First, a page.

Do you work for any of the Mt Hood Summer Camps? If offered a coaching job- would you take it?
I was a coach at Windells when that was still a snowboard camp. I also work with this little ripper girl from Canada who travels down to spend a week with me at Timberline, its super fun to coach people that really want to learn. Makes life so much more fun and easy for everyone. I wouldn’t take a full time coaching job right now because I am a very busy girl, but I’m also open to some sessions with kids (or adults) who really want to learn!
What tricks will you be working on this summer?
I probably won’t be too focused on tricks this summer to be honest. I like to ride park for fun now
and since I am making my living doing big mountain events I will likely be more focused on fitness
and split boarding with a side of park shred.
Photo: Richard Hallman
What if a snowboard company approached you and said, “we wanna give you a pro model” is that something you hope to achieve in your career?
I definitely do, I hope to get to that point with Niche Snowboards who has been taking care of me for the last few years. I love their approach to the industry and am proud to be riding for a company as conscious as they are. But I also think that pro-models are kind of a dying thing, and companies don’t seem to be gravitating towards them as much as they did in the 90s or early 00s, especially not for women.
If you could improve one thing in the snowboard industry, what would it be?
I would ask that the industry take women more seriously and support all of the incredible women that are charging the standards set by men in this industry. We get paid less, have less support and are rarely taken seriously even after proving oneself over and over. I can’t tell you how many men would ask me if I’m in town for the FreeRide World Tour, and when I said yes, they would legitimately ask me “are you here supporting your boyfriend?
You are a self appointed ‘Mermaid’ and obviously care for the quality of water. Do you consider yourself an environmental advocate?
I most definitely do. That’s why I partner with brands like Niche and Hydroflask. We can all make difference if we spread knowledge and make reusable and eco-sustainable products known and accessible to the general consumer. Its crazy to think how wasteful the snowboarding industry is, even though we are all so in touch with nature, we are destroying it at the same time. With that in mind I try to leave as tiny of a footprint as I can everywhere I go, and spread the word to everyone I meet in a non-douchey way. haha
Photo: Richard Hallman
You just won this last weekend’s ReVegetate Rail Jam, an event that was relaunched to raise awareness for the huge Eagle Creek Fire. Should events have a “bigger cause” or do you think it gets lost in translation?
Why not have bigger causes? I always feel good when I do a contest and the entry fee is being donated to a good cause like the Gerry Lopez Big Wave raising money for a friend, or ReVegetate with their goal to raise awareness for the Eagle Creek fire which directly impacted my life and many others in the area. I think if the industry is smart we need to catch on to the way that people, and big out of industry sponsors would hop on board to help support a cause that they can get behind and bring to a broader audience which equals better events and more money coming into the snowboarding industry.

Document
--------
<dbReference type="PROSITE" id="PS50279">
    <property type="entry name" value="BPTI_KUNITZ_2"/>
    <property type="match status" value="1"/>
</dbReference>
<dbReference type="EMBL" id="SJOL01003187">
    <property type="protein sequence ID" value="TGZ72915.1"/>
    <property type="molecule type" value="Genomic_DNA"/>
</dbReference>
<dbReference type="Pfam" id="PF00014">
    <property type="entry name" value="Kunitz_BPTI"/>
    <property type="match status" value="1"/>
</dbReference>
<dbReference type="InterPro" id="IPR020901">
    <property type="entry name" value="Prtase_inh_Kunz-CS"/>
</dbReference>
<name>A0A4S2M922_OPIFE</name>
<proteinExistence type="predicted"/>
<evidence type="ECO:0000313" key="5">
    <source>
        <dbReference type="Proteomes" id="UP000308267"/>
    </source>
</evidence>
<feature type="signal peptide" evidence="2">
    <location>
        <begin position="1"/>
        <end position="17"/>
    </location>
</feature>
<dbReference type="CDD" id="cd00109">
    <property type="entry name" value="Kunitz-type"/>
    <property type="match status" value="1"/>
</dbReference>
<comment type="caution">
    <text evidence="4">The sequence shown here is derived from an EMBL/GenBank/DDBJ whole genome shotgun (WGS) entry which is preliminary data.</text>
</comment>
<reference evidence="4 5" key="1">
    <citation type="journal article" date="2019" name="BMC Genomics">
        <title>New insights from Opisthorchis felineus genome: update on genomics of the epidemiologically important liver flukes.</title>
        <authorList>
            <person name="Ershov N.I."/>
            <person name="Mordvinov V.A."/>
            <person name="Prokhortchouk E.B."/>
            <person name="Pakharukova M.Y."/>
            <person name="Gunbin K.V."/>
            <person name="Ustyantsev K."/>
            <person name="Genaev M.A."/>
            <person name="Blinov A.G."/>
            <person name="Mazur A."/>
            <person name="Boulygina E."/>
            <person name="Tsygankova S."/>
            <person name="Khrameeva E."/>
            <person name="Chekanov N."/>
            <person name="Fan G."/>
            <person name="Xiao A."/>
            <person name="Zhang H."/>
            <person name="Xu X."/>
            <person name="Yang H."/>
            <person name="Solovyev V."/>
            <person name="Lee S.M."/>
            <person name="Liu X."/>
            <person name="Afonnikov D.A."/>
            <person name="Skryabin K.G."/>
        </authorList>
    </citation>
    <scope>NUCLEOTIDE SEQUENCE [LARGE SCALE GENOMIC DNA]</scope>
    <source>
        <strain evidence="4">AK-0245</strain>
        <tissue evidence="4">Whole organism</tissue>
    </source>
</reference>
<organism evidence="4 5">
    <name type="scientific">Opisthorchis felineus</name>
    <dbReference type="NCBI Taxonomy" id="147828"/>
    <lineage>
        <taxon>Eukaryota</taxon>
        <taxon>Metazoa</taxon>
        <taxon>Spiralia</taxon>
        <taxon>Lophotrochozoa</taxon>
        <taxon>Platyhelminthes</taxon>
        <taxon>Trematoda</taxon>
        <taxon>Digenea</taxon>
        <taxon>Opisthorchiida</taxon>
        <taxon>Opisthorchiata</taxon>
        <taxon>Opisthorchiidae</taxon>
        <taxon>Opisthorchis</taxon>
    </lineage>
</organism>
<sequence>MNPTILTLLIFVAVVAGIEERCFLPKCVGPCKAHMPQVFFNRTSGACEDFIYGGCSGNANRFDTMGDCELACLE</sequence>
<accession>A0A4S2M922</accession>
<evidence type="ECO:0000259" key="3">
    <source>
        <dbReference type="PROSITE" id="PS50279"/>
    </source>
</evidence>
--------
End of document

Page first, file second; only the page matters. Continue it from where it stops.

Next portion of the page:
Which event this season was the funniest? Which one stressed you out the most?
I think the Revegetate Rail jam was the funniest. I remember thinking to myself WTF are you doing up here, you haven’t hit a rail in like 4 months and have not even thought about sliding on metal all season because I was so hyper focused on the big mountain events. Needless to say I’m stoked that riding rails is like riding a bike… kinda.
The first stop of the FWT at Kicking Horse Canada definitely was the most stressful. Being a rookie and this being the first event, I had a lot of pressure riding on my debut event, and then my binding broke right before I dropped in. So I had a helicopter hovering above me blowing all my stuff around, an entire event waiting for me to get my shit together, and I tried to fix the strap while standing on top of a mountain, but the toe strap just ripped out again, so I dropped in without a toe strap on my back foot. Anyways that event didn’t go so well, and ended up with me tomahawking SUPER hard down half the venue. Luckily I was ok, and then took 2nd the next day at the Japan restage event thank god.
Are you a morning person or a night owl?
Both! I will outlast most on the party scene but then still probably be the first person up ready to rally in the early morning.
Do you miss riding in Breckenridge?
I do, but its not what my focus is anymore. I miss shredding park laps with the homies and not having to drive to a mountain because I lived right on there at peak 8, I could literally walk out my door to the ski slope. But I do NOT miss the scene that goes along with resorts like Breck. Its nice being in Oregon with a bunch of hard-core shredders that could not care less what season your outerwear is from, or who has the newest stuff. All they care about here is Gore-Tex, which is a pretty crucial element to survival in the Pacific Northwest.